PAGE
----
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A Decade of Competitive Clean Water Funding: How Do Local Partners Stack Up?

The voter approved Clean Water, Land, and Legacy Amendment increased sales tax in 2010 to create a constitutionally dedicated funding source so we could manage our natural resources for the enjoyment of current and future generations. The funds are distributed through the Clean Water Fund (CWF) to improve surface water and groundwater, the Outdoor Heritage Fund (OHF) to improve habitat, and the Parks & Trails Fund to improve local and regional parks. The amendment expires in 2034, 25 years after it was passed. Of the three funds, the Clean Water Fund is the one most relied on by local government units to implement locally important projects and programs. During the first 10 years of competitive Clean Water Fund awards, 582 local government units submitted 2,064 successful project proposals and secured over $279M in funds to make our water resources better.

In the first decade of Clean Water Fund awards, Anoka Conservation Districts comes in at a respectable 7th of 582. With 18 successful grant applications totaling just under $4M, we've been able to do a lot of work for those who live, work and play in Anoka County. Details of all CWF projects can be found at Legacy.MN.gov.

Of course, that is only a small part of the whole story. ACD works in tandem with many partners wholly and partially within Anoka County who have also been very successful securing CWF funds and putting water management into action. You may have noticed that three of the top ten recipients statewide serve all or portions of Anoka County, including the City of St. Francis and the Rice Creek Watershed District. In total, twelve of the twenty-one cities in Anoka County, along with three of the seven water management entities have all secured CWF funds to manage surface water and groundwater resources. Many of those not listed were critical partners in project funding, installation, and maintenance. We are all working together to ensure our water resources have a bright future.

Outdoor Heritage Funds have also been a critical source of funds to support habitat management in Anoka County, but that's another story.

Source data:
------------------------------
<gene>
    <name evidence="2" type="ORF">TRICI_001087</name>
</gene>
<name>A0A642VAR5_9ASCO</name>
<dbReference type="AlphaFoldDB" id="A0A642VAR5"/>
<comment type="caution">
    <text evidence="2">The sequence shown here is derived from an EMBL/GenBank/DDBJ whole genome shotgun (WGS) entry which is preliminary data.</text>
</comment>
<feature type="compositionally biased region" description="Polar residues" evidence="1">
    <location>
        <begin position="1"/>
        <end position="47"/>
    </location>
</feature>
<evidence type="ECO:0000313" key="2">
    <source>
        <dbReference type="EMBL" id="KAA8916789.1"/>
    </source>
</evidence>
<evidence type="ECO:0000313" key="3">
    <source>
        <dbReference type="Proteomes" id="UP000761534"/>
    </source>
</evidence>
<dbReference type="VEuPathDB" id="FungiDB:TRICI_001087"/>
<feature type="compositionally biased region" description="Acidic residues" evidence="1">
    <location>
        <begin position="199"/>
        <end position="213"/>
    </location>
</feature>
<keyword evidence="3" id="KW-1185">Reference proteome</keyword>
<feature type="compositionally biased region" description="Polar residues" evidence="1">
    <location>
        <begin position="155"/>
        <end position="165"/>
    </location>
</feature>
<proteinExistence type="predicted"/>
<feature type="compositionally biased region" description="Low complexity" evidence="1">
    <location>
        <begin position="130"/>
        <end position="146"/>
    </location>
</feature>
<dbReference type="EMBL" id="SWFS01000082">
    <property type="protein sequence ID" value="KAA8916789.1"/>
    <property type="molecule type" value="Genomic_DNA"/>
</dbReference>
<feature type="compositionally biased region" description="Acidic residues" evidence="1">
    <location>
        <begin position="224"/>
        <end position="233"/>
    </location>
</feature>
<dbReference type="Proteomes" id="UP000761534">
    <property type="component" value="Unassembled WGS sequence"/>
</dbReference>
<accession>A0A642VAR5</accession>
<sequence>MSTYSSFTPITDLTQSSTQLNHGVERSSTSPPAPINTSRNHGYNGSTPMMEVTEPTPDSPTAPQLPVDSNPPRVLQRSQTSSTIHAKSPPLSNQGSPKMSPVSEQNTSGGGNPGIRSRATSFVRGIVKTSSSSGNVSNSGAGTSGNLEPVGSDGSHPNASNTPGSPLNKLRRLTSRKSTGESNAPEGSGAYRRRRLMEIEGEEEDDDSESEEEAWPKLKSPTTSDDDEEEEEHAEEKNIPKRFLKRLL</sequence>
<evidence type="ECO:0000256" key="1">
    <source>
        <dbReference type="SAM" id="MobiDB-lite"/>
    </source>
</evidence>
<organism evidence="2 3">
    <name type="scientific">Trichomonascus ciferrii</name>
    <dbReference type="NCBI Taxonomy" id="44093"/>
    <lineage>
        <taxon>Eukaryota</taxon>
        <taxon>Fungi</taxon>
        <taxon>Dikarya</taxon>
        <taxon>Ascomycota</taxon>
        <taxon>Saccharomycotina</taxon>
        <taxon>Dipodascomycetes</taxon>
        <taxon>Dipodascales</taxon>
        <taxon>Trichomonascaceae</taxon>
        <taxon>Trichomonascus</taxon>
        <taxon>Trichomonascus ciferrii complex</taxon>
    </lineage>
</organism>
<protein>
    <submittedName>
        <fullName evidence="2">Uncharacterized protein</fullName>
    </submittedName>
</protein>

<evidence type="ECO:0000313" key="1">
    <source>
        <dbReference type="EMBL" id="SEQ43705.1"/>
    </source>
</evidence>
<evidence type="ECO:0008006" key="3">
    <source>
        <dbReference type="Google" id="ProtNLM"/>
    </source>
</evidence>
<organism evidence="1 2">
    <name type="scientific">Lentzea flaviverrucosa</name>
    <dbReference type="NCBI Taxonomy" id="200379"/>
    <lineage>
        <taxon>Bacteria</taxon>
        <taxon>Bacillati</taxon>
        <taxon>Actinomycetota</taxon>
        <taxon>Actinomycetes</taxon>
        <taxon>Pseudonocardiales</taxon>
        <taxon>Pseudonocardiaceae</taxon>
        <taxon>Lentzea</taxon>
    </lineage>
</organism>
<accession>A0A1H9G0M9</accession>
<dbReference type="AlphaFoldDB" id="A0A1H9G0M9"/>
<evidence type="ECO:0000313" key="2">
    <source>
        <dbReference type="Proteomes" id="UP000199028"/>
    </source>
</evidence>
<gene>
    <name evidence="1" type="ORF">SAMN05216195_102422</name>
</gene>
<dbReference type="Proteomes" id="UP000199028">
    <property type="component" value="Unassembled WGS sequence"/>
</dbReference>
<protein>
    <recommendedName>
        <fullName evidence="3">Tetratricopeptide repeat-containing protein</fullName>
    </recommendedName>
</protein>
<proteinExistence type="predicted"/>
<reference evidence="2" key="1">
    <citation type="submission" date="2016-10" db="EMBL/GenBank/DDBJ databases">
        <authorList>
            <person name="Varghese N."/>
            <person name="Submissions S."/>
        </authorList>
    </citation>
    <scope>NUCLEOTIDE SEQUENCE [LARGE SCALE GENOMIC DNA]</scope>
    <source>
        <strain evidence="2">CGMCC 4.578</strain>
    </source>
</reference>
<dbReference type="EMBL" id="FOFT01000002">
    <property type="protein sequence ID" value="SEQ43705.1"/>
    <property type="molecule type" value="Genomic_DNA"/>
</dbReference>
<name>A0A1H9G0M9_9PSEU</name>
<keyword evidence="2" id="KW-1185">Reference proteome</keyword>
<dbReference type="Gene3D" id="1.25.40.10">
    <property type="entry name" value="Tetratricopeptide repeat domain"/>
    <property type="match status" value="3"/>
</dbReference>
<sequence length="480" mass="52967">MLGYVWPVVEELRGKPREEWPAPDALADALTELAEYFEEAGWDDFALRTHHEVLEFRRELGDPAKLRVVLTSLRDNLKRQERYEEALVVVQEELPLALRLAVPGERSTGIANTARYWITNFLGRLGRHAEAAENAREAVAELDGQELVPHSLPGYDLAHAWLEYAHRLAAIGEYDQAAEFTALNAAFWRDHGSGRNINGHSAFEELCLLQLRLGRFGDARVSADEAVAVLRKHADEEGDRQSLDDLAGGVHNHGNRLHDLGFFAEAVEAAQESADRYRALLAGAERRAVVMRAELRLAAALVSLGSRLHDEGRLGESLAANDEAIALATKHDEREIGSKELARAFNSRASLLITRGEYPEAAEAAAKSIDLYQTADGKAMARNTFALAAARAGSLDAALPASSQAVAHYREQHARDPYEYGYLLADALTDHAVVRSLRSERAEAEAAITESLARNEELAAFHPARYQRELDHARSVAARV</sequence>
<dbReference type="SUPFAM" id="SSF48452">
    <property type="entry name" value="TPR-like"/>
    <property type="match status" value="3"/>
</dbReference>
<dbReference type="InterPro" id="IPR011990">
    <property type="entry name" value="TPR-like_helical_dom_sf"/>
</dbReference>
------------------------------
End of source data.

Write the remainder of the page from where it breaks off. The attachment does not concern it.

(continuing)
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Where the Anoka Conservation District Money Goes

ACD finances historically experience dramatic variability from year to year due to activities being driven by competitive grants, several of which have been in excess of $400,000. Many state grants are from sales tax revenue dedicated to natural resource activities. ACD is committed to accessing these funds so Anoka County taxpayers will benefit from them in proportion to sales tax paid in the county. Also of note is how consistent ACD's operational and personnel costs have been. ACD staff and supervisors strive to keep overhead costs down, while expanding service

Making Sense of the Dollars: Although governed by an elected board, conservation districts do not yet have taxing authority and must secure funds from many sources to maintain programs and services. State grants are the primary funding source for project installation, while the county provides seven times what the state does to support general district operations. County funds are critical because many grants do not cover overhead expenses. Unfortunately, many grants also require matching funds, so county funds must serve as match and cover all costs ineligible under complex grant rules.

Making Dollars of the Cents: To provide comprehensive natural resource management, ACD collaborates with cities, watershed management entities, state agencies, county departments, non-profits, and landowners on projects of mutual interest. The 2019 revenue chart begins to convey this but does not show the 68 projects and programs supported by 26 distinct funding sources, many of which supported multiple projects and programs. For example, County Project Funds alone is comprised of 12 projects, and State Grants were used in part to fund 35 different initiatives 


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Golden Lake Project Water Quality Improvement Project

2019 marked the completion of a large scale water quality improvement project designed to removed excess nutrients form stormwater prior to it discharging into Golden Lake. Golden Lake is located in the City of Circle Pines and has been designated as being impaired by nutrient contamination. Excess nutrients lead to high algae growth and low water clarity. This project was completed by a partnership of the City of Circle Pines ($70,000) and the Anoka Conservation District ($12,000) with financial contributions from the Rice Creek Watershed ($50,000) District and the Clean Water Fund of the Clean Water Land and Legacy Amendment ($467,968)

Although it looks like little more than a sand volley ball court, the project relies on precise chemistry and physics. The project pumps water from a stormwater pond just upstream of Golden Lake and directs that water through a sand filter that is enhanced with iron filings. The iron filings chemically bind to the nutrient pollution. The clean, filtered water discharges to an old ditch alignment that goes to Golden Lake. When functioning per the design, the project should remove 40-60 pounds per year of phosphorus for 25 years, which gets us 50% of the way to our goal for Golden Lake.